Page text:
6print(ways_with_collision)  # Output the total ways with at least one collision.

When you run this code with n = 4, you will get 14 as the number of ways at least one collision can occur (modulo 10^9 + 7). The logic extends to any value of n, allowing you to calculate the number of collision scenarios for any regular convex polygon with n vertices in an efficient manner.

Solution Implementation

1class Solution:
2    def monkeyMove(self, n: int) -> int:
3        # Define the modulo constant as BigIntegers are not efficient
4        MOD = 10**9 + 7
6        # Calculate 2^n using modular exponentiation, which is efficient for large powers
7        total_ways = pow(2, n, MOD)
9        # Subtract 2 because the monkey cannot stay in the first or last column; wrap with MOD to keep result positive
10        valid_ways = (total_ways - 2) % MOD
12        # Return the number of valid ways the monkey can move
13        return valid_ways
1class Solution {
3    // This method calculates the number of ways a monkey can move, given `n` movements.
4    public int monkeyMove(int n) {
5        // Defining the modulo value as 1e9 + 7 to keep the result within integer limits
6        final int MOD = (int) 1e9 + 7;
8        // Use the quick power algorithm to calculate 2 raised to the power of `n`, reduce the result by 2, and ensure it's within the modulo value.
9        return (quickPower(2, n, MOD) - 2 + MOD) % MOD;
10    }
12    // This helper method efficiently calculates (a^b) mod `mod` using the quick power algorithm.
13    private int quickPower(long base, int exponent, int mod) {
14        // Initialize the result to 1 (identity for multiplication).
15        long result = 1;
16        // Iterate as long as the exponent is greater than 0.
17        while (exponent > 0) {
18            // If the current bit of exponent is '1', multiply the result by the current base and take modulo
19            if ((exponent & 1) == 1) {
20                result = (result * base) % mod;
21            }
22            // Square the base and take modulo for the next bit.
23            base = (base * base) % mod;
24            // Right shift the exponent to check the next bit.
25            exponent >>= 1;
26        }
27        // Casting the long result back to integer before returning.
28        return (int) result;
29    }
1class Solution {
3    int monkeyMove(int numSteps) {
4        const int MODULO = 1e9 + 7; // Constant to hold the value for modulo operation
6        // Define long long alias to handle large numbers
7        using Long = long long;
9        // Lambda function to perform quick exponentiation (power)
10        // This function calculates (a to the power of n) % MODULO
11        auto quickPower = [&](Long base, int exponent) {
12            Long result = 1;
13            while (exponent > 0) {
14                if (exponent & 1) { // If the exponent is odd
15                    result = (result * base) % MODULO;
16                }
17                base = (base * base) % MODULO; // Square the base
18                exponent >>= 1; // Divide exponent by 2
19            }
20            return result;
21        };
23        // Calculate result using the quickPower lambda function
24        // Formula: (2^n - 2 + MODULO) % MODULO
25        // It calculates the number of ways the monkey can move (minus 2 invalid ways)
26        // And ensures the result is non-negative after modulo operation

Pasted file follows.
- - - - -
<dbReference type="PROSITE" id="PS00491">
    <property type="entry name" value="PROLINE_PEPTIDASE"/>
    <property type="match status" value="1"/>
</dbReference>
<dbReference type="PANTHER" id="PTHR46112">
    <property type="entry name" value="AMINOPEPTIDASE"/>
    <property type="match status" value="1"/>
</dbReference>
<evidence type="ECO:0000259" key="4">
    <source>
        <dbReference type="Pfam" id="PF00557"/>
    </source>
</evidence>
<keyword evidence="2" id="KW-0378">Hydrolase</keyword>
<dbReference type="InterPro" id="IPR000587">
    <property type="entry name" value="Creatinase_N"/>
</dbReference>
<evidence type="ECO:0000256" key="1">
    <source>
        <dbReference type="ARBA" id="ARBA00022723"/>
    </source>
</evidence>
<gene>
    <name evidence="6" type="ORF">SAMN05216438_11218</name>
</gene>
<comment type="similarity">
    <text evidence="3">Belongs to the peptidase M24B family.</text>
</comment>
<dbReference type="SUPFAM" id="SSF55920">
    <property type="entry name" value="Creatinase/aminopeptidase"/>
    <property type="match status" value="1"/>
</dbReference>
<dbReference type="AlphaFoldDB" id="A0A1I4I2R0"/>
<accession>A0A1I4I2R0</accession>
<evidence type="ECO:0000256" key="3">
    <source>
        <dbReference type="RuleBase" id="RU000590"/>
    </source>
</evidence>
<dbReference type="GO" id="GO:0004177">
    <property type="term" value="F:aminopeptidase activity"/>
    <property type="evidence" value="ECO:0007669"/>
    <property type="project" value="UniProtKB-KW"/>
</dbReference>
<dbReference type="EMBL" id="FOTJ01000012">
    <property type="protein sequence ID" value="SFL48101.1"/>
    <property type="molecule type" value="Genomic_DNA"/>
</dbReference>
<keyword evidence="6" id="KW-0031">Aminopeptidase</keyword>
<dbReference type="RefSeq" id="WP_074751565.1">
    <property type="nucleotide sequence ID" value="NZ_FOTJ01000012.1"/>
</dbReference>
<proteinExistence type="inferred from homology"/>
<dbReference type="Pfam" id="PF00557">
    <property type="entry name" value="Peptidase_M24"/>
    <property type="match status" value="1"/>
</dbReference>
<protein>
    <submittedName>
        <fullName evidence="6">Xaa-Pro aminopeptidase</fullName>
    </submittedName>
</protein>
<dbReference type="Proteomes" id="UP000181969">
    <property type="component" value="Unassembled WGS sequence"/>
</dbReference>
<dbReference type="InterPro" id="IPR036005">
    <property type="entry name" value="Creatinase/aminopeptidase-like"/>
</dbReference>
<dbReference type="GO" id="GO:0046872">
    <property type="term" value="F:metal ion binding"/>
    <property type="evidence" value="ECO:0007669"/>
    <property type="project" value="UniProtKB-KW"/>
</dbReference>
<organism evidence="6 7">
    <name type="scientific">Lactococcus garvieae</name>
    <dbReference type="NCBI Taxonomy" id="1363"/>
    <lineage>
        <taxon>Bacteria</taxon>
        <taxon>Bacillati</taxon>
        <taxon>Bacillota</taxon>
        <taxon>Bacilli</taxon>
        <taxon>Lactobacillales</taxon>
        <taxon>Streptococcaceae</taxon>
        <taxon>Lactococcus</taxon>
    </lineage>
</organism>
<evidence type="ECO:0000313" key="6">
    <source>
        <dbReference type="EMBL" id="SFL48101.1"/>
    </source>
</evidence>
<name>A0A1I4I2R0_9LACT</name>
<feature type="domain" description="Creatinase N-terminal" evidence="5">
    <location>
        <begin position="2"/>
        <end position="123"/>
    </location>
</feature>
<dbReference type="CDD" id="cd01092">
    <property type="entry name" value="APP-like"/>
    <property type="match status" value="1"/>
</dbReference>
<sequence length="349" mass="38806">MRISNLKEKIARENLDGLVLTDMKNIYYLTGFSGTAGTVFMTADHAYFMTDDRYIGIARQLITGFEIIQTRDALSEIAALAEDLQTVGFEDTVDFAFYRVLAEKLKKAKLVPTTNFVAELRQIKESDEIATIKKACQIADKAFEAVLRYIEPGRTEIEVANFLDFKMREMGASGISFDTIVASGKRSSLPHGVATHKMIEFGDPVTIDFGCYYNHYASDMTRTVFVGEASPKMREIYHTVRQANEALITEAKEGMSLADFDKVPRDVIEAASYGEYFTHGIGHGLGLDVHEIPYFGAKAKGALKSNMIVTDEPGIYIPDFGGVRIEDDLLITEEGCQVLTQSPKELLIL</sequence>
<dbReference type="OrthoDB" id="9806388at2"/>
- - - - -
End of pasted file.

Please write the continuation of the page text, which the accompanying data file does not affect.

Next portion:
27        return (quickPower(2, numSteps) - 2 + MODULO) % MODULO;
28    }
1// Function to calculate the total number of distinct ways a monkey can move.
2// Given 'n' steps, the monkey has 2^(n-1) possibilities for the first step
3// and the remaining steps follow the same pattern, making the total 2^n - 2 ways.
4// The result is modulo (10^9 + 7) to keep the number within integer limits.
5function monkeyMove(n: number): number {
6    // Define the modulus constant for large number calculations to ensure result is within integer bounds.
7    const modulus = 10 ** 9 + 7;
9    // Function to calculate (a^b) % modulus using fast exponentiation efficiently.
10    // Handles large numbers using BigInt to avoid overflow.
11    const quickPowerMod = (base: number, exponent: number): number => {
12        let result = 1n; // Use BigInt for the result to handle large numbers.
13        base = base % modulus; // Ensure base is within modulus before operations.
15        while (exponent > 0) {
16            if (exponent & 1) { // If the current exponent bit is 1, multiply to the result.
17                result = (result * BigInt(base)) % BigInt(modulus);
18            }
19            // Square the base and reduce it modulo the modulus for the next iteration.
20            base = Number((BigInt(base) * BigInt(base)) % BigInt(modulus));
21            exponent >>>= 1; // Right shift exponent to process the next bit.
22        }
24        return Number(result); // Convert the BigInt result back to a Number before returning.
25    };
27    // Use the quickPowerMod function to calculate 2^n, subtract 2 for the exact number of moves,
28    // and take modulo to handle the possibility of negative results.
29    return (quickPowerMod(2, n) - 2 + modulus) % modulus;
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Time and Space Complexity

The given Python code computes the result of 2^n - 2, modulo 10^9 + 7. It uses the built-in pow function optimized for modular exponentiation.

Time Complexity:

The primary operation of computing 2^n modulo 10^9 + 7 is performed using Python's built-in pow function. This function uses fast exponentiation to compute the result, having a time complexity of O(log n), since it effectively halves the exponent in each step of exponentiation.

Post exponentiation, the subtraction and the modulo operation each take constant time, O(1).

Thus, the time complexity of the entire monkeyMove function is O(log n).

Space Complexity:

The space complexity of the code is O(1) since it uses a constant amount of additional space. There are no data structures being used which grow with the input size n. All operations handle intermediate values which require a constant amount of space.